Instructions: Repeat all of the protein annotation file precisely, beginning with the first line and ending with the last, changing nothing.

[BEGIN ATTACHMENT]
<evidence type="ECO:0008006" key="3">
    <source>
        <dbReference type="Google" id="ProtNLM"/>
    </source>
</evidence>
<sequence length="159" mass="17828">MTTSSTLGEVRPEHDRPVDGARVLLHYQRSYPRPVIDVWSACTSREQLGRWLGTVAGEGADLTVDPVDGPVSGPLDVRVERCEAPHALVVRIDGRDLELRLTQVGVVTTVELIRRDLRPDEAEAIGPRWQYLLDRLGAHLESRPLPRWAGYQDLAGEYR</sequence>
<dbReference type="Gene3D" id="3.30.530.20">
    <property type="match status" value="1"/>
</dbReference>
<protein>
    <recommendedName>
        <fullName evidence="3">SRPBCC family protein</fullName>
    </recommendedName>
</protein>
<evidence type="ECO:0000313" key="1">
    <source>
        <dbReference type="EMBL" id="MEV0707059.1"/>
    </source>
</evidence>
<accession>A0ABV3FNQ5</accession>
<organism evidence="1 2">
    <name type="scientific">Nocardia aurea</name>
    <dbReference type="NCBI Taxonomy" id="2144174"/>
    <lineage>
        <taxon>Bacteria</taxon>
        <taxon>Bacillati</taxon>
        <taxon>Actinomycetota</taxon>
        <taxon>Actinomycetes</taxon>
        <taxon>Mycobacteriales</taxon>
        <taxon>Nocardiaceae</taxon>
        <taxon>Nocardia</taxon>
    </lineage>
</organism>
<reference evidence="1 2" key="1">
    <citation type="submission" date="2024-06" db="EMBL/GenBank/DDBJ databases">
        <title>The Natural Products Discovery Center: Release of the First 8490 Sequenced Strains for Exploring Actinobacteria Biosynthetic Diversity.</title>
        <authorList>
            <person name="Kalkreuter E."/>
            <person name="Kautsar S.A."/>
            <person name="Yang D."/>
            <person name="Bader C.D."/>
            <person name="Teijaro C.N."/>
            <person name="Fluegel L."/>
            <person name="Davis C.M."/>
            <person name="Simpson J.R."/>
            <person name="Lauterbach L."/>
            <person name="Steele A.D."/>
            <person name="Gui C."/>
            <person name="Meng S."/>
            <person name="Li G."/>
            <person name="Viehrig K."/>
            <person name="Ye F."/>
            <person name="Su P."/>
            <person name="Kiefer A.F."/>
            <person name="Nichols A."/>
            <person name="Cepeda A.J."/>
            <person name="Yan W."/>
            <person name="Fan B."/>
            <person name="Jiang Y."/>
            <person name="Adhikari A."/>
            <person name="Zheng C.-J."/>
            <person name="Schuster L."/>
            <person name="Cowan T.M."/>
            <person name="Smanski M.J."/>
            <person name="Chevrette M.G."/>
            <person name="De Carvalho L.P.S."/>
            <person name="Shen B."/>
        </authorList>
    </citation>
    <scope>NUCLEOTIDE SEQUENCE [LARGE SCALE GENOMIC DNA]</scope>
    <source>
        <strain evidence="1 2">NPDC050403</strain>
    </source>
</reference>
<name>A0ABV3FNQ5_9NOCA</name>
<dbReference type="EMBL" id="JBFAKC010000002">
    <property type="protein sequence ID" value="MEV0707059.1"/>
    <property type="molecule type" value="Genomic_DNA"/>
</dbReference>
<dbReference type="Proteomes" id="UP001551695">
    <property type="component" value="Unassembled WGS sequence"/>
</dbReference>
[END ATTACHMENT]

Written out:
<evidence type="ECO:0008006" key="3">
    <source>
        <dbReference type="Google" id="ProtNLM"/>
    </source>
</evidence>
<sequence length="159" mass="17828">MTTSSTLGEVRPEHDRPVDGARVLLHYQRSYPRPVIDVWSACTSREQLGRWLGTVAGEGADLTVDPVDGPVSGPLDVRVERCEAPHALVVRIDGRDLELRLTQVGVVTTVELIRRDLRPDEAEAIGPRWQYLLDRLGAHLESRPLPRWAGYQDLAGEYR</sequence>
<dbReference type="Gene3D" id="3.30.530.20">
    <property type="match status" value="1"/>
</dbReference>
<protein>
    <recommendedName>
        <fullName evidence="3">SRPBCC family protein</fullName>
    </recommendedName>
</protein>
<evidence type="ECO:0000313" key="1">
    <source>
        <dbReference type="EMBL" id="MEV0707059.1"/>
    </source>
</evidence>
<accession>A0ABV3FNQ5</accession>
<organism evidence="1 2">
    <name type="scientific">Nocardia aurea</name>
    <dbReference type="NCBI Taxonomy" id="2144174"/>
    <lineage>
        <taxon>Bacteria</taxon>
        <taxon>Bacillati</taxon>
        <taxon>Actinomycetota</taxon>
        <taxon>Actinomycetes</taxon>
        <taxon>Mycobacteriales</taxon>
        <taxon>Nocardiaceae</taxon>
        <taxon>Nocardia</taxon>
    </lineage>
</organism>
<reference evidence="1 2" key="1">
    <citation type="submission" date="2024-06" db="EMBL/GenBank/DDBJ databases">
        <title>The Natural Products Discovery Center: Release of the First 8490 Sequenced Strains for Exploring Actinobacteria Biosynthetic Diversity.</title>
        <authorList>
            <person name="Kalkreuter E."/>
            <person name="Kautsar S.A."/>
            <person name="Yang D."/>
            <person name="Bader C.D."/>
            <person name="Teijaro C.N."/>
            <person name="Fluegel L."/>
            <person name="Davis C.M."/>
            <person name="Simpson J.R."/>
            <person name="Lauterbach L."/>
            <person name="Steele A.D."/>
            <person name="Gui C."/>
            <person name="Meng S."/>
            <person name="Li G."/>
            <person name="Viehrig K."/>
            <person name="Ye F."/>
            <person name="Su P."/>
            <person name="Kiefer A.F."/>
            <person name="Nichols A."/>
            <person name="Cepeda A.J."/>
            <person name="Yan W."/>
            <person name="Fan B."/>
            <person name="Jiang Y."/>
            <person name="Adhikari A."/>
            <person name="Zheng C.-J."/>
            <person name="Schuster L."/>
            <person name="Cowan T.M."/>
            <person name="Smanski M.J."/>
            <person name="Chevrette M.G."/>
            <person name="De Carvalho L.P.S."/>
            <person name="Shen B."/>
        </authorList>
    </citation>
    <scope>NUCLEOTIDE SEQUENCE [LARGE SCALE GENOMIC DNA]</scope>
    <source>
        <strain evidence="1 2">NPDC050403</strain>
    </source>
</reference>
<name>A0ABV3FNQ5_9NOCA</name>
<dbReference type="EMBL" id="JBFAKC010000002">
    <property type="protein sequence ID" value="MEV0707059.1"/>
    <property type="molecule type" value="Genomic_DNA"/>
</dbReference>
<dbReference type="Proteomes" id="UP001551695">
    <property type="component" value="Unassembled WGS sequence"/>
</dbReference>